Considering the collective opinion

Life is not logical. The whole is different to the sum of its parts.

Yet the majority of quantitative research is not structured to reflect this.

It assumes that survey respondents are considered and rational individuals, able to make an informed choice when asked to consider a series of options, or able to adequately communicate their thoughts, opinions or attitudes.

Yet, in most instances this isn’t true

  • The school of behavioural science, currently championed by Rory Sutherland at the IPA, portrays humans as mannequins to be manipulated by an invisible hand, or nudged to predictably irrational conclusions
  • Those who believe Google makes us stupid talk about the rise of distributed memory. We are now more wired to remember a wide range of data superficially, rather than a depth of informed knowledge
  • Our hectic lives preclude a degree of considered choice on non-special occasions, so we blink, “thin-slice” and make gut reactions
  • The paradox of choice and analysis paralysis mean we prefer to make choices on a more limited number of options than are perhaps available – this screening process is by no means optimal
  • The individual is not an island, but part of a community

This latter point in particular has been on my mind recently.

There have been attempts to engineer research by identifying influentials or mavens (link is a pdf) but I’m not aware of any technique that satisfactorily conveys the intertwining impact that our personal relationships and media exposure have on our thoughts and actions.

We might follow Herd behaviour. So, if the media constantly mentions Facebook, it leads people to try it. And if Academy Members hear that the Hurt Locker is the favourite to win best film, then they will vote for it.

But then there doesn’t appear to be a guarantee that this prophecy is self-fulfilling. A Labour victory at the 1992 election was seen as a foregone conclusion, yet people stayed at home or kept their Conservative biases hidden until the day of polling. And the hype surrounding Second Life didn’t convert us all to living vicariously through an online avatar.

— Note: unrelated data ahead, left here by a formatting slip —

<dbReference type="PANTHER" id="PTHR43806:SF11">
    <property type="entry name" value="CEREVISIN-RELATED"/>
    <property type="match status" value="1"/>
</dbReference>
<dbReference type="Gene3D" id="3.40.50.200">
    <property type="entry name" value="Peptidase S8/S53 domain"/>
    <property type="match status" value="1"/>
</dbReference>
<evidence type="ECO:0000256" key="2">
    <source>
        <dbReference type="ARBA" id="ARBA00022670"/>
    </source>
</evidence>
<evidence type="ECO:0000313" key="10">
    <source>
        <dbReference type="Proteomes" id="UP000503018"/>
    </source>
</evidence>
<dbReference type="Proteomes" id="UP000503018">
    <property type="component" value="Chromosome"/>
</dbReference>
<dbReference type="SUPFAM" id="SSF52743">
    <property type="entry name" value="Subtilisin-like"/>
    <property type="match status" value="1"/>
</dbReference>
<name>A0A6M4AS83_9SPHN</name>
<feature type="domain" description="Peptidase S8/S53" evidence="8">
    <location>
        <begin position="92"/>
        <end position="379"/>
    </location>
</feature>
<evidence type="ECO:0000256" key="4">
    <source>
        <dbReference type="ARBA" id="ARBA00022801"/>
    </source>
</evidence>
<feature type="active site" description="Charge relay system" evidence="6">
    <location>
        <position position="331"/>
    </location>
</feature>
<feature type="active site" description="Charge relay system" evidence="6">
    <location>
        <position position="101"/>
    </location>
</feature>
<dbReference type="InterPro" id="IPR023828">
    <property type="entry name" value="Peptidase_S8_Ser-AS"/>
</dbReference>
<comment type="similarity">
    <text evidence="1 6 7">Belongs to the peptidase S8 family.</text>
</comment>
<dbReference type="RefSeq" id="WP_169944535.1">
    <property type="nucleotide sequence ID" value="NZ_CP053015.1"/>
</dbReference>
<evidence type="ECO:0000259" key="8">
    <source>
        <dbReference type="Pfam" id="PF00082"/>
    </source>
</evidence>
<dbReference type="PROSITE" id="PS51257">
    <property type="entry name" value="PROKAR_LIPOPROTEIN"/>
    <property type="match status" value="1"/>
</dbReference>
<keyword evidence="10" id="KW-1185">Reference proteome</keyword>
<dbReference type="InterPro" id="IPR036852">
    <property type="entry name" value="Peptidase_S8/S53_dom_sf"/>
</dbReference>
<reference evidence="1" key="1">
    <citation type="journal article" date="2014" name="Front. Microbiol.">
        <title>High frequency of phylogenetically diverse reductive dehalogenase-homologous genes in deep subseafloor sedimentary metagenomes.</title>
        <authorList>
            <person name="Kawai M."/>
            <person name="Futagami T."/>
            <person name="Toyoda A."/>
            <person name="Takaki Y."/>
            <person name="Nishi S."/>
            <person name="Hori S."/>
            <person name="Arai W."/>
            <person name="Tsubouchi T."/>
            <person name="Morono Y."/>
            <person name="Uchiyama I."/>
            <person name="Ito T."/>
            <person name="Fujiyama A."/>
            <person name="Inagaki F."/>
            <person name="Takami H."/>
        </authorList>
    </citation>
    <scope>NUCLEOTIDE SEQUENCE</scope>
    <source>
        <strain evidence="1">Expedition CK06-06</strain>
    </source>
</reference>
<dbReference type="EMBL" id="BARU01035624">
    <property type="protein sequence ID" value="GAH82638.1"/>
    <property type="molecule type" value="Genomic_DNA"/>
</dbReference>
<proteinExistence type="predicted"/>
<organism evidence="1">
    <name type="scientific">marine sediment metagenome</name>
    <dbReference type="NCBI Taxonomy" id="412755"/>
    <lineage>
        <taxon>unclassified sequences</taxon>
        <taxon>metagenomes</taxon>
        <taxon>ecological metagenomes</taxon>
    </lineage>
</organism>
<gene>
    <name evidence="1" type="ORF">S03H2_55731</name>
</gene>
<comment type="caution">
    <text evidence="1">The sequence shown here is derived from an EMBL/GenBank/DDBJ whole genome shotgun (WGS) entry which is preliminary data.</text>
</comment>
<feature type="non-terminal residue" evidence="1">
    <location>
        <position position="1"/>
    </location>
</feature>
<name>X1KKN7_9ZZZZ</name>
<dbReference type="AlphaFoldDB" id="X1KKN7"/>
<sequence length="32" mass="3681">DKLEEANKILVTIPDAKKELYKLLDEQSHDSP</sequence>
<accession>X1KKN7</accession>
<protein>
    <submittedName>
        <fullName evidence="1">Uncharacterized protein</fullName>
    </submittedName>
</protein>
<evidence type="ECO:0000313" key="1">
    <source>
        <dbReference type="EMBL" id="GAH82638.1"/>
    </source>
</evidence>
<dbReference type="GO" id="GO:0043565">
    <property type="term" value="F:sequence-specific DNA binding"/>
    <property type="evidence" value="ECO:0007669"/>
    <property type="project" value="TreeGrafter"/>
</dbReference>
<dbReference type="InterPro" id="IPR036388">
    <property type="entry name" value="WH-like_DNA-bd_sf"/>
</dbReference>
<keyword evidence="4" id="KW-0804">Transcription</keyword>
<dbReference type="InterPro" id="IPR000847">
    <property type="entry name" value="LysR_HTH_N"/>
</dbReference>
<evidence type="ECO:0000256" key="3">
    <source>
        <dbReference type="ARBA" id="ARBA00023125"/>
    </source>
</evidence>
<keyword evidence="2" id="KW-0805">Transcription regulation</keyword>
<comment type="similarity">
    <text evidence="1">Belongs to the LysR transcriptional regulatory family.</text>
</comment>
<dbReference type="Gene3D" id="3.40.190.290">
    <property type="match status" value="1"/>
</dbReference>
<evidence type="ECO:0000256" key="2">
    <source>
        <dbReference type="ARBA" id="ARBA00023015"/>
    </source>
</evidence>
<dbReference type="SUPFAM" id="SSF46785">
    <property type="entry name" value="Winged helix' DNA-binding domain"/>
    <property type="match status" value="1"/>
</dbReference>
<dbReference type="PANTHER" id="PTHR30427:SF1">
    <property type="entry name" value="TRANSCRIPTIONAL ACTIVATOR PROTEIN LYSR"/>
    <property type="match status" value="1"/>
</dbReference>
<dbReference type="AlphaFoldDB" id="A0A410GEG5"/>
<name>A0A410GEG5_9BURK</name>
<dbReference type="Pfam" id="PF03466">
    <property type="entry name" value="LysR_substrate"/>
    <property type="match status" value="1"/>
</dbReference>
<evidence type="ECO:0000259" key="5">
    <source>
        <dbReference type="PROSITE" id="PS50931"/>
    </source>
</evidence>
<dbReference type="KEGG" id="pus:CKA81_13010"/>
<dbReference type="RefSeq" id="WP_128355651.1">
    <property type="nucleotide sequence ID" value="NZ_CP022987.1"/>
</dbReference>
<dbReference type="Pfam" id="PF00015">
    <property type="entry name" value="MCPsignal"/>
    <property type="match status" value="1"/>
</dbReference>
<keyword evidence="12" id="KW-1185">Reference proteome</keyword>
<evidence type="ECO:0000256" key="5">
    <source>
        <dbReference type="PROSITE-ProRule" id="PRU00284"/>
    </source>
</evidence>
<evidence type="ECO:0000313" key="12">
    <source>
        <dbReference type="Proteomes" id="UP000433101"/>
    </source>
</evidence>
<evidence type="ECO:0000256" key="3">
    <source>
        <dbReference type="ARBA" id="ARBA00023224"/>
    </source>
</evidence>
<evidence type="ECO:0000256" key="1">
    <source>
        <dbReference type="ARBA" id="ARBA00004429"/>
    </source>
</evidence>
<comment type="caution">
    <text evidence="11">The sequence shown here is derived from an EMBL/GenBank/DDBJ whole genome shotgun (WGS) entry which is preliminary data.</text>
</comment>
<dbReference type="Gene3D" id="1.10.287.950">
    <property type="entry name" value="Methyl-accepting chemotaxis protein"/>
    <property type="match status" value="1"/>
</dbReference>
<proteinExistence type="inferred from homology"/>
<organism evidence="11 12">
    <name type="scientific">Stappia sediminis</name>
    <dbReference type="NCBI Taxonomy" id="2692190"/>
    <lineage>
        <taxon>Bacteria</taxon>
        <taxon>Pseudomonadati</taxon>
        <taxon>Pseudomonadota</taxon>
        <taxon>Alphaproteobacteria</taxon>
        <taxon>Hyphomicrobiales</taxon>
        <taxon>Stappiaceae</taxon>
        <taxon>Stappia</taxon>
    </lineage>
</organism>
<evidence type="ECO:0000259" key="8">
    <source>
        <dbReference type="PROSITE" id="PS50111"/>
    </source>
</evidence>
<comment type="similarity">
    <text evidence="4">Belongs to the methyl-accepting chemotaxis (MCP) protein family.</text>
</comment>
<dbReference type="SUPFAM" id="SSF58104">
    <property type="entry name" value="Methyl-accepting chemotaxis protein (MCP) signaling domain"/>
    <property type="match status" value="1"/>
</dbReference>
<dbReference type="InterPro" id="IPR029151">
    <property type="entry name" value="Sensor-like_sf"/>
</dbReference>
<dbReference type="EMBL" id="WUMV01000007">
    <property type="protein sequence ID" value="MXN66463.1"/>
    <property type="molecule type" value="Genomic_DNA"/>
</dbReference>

So why not? Duncan Watts has worked extensively on this. He argues in favour of randomness, where an initial option gains some traction that is in turn exacerbated as people validate it. This makes some intuitive sense – if I am searching on Amazon, I might initially limit my search to the highest rated items, even though those rating them might have highly different needs for the product to my own.

Is it possible to predict which ideas or concepts will eventually succeed? I know Brainjuicer have had some success with their predictive markets, but it appears to be an area open for innovation.

Would we need to run full simulations (either controlled experiments, or computer models) to judge which environmental factors will have the largest influence?

Or would it be possible to infer a “herd multiplier” to frame a concept in the likelihood of it being adopted by a community or the media?

Or could we go back and question people on their expected behaviour in the context of what their actual behaviour was, in order to get them to post-rationalise the differences?

Or, will this always be a problem with quantitative research, and instead we should look to smaller sample groups of people to test how ideas and preferences disseminate and iterate through a group of likeminded people?

I don’t know the answer. But it is certainly something worth thinking about.

sk

Image credit: http://www.flickr.com/photos/28191556@N02/3160824946/

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One Response

  1. …and have you seen the size of the TGI questionnaire?! The thing is absolutely enormous, people must be ticking “box one” all the way through after the first 100 pages

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